The lost art of restoring Luxfer Glass is complete at 218 Middle Street. The newly-restored transom sparkles in the sunlight.
Posted May 7, 2020 at 9:04 AM
Michaele Rose and John Watson are on a mission to save all the Luxfer glass in New Bern.
Luxfor glass: prismatic tiles. Nobody makes them any more, and since the advent of electricity – which admittedly was some time ago – they really aren’t needed anymore. But several downtown buildings have them and, once upon a time, most did.
It’s those glass tile transoms you see in some of the buildings like Baxter’s, Baker’s Kitchen and Mitchell Hardware. Made up of multiple squares of thick, patterned glass held together within leaded frames, the glass runs parallel to the ground, above the storefront window.
It’s too high up to look through, and if you could you couldn’t make out anything, anyway. It looks like fancy, but meaningless, decoration.
But it does let in a lot of light—and that’s the point. Prismatic glass has raised patterns facing the street, while the glass inside the storefront is cut in a ridged pattern, or prisms, that bends the late day light and redirects it into the store, allowing them to operate later in the earlier, primitive days when electricity only flowed through Ben Franklin’s kite string. Those glass tiles work in a manner similar to the prismatic glass that lighthouses use to throw focus over longer distances.
Even after electricity was “a thing,” it took a while for much of America to get it (in the 1940s, most of rural Craven and Pamlico county farms had no electricity at all).
“These tiles were pretty cool,” Michaele said. ’The purpose of them is to bring light into the structures as the end of the day comes about. These buildings are narrow and long,” so the redirected light was a godsend during the industrial revolution.
“We had all these inventions coming out of America,” she said.
In 1896 James Pennycuick – a name you would expect to find in a Dickens novel – opened the Radiating Light Company, later renamed the Luxfer Prism Company, to produce his new invention that added horizontal prisms to the back side of square glass tiles that would help light up dark sections in many stores. While other companies would produce the glass, the Luxford version was best known and most often used.
John Long, an anesthesiologist who lived and worked in New Bern before moving to St. Louis, bought the early 20th century 218 Middle Street building and decided he wanted to restore it to reflect its original use. Floors were torn up and rebuilt and original lumber salvaged. While some local businesses have put Plexiglas over their prismatic tile transoms or otherwise covered them, he knew he wanted them restored to their original condition.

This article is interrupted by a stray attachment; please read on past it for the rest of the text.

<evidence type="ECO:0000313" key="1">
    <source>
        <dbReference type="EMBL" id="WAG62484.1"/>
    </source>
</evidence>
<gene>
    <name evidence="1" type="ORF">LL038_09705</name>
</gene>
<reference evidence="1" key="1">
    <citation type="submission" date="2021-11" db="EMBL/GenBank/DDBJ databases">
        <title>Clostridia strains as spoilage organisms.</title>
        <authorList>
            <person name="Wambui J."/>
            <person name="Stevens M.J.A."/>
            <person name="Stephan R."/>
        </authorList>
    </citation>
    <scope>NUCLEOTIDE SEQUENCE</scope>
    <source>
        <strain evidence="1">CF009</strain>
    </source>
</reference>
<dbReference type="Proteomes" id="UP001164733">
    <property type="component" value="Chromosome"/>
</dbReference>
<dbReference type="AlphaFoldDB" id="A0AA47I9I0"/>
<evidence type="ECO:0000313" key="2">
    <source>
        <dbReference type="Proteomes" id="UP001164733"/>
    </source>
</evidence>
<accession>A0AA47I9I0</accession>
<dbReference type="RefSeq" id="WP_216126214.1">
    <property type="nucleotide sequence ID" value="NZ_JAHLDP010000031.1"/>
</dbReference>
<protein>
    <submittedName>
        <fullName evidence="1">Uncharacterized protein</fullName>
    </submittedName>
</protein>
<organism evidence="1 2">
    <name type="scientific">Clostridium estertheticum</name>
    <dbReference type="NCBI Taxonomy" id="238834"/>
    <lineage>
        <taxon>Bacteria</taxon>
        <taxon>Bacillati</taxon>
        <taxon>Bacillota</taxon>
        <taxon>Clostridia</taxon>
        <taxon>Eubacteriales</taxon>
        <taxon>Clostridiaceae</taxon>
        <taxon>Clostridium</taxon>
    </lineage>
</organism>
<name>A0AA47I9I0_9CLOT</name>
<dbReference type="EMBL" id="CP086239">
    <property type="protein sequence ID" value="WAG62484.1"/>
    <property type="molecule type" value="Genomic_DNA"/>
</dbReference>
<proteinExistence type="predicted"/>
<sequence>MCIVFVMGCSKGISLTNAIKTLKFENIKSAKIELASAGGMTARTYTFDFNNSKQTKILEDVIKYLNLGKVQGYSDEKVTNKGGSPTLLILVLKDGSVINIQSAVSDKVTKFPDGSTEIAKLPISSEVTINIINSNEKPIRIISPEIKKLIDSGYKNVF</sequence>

“It just had to be done,” he said. “Panes were falling out.” Wanting to “make the building special for downtown to add to the draw, to give people more reason to come down,” he went about getting the glass fixed. “We had it restored from the highest standard,” he said, “and we were so lucky that the artisan (Watson) was right across the street.”
Both she and John said the restoration was hard work – and almost a lost art. The transom was taken apart, with some glass tiles having to be replaced. That, alone, was a trick since they aren’t made anymore. Purchases were made on E-bay type sites, and some that were purchased were tossed aside as they weren’t truly accurate.
After weeks of work the glass was carefully reinstalled on the storefront. Long said he was surprised and pleased with the result, including copper work around it that had become so deteriorated that he had not known what it actually was.
The building still stands in a gutted condition, slowly being rebuilt to suit new tenant Leigh-Ann Sullivan who will be housing an apothecary and general store that features entirely North Carolina-made products. The second floor will be a bar serving only North Carolina liquors, beers and wine – “all of this drink crafted in such a way that they can be non-alcoholic, and they’re good for you,” Sullivan said.
The newly-restored transom sparkles in the sunlight and “by August that building is going to be lit up” by natural light, Michaele said.
Now that 218 Middle Street is finished, she’s setting her eyes on convincing other businesses with worn Luxfor glass transom to let them do their magic.
“Glass is just beautiful to work with,” she said.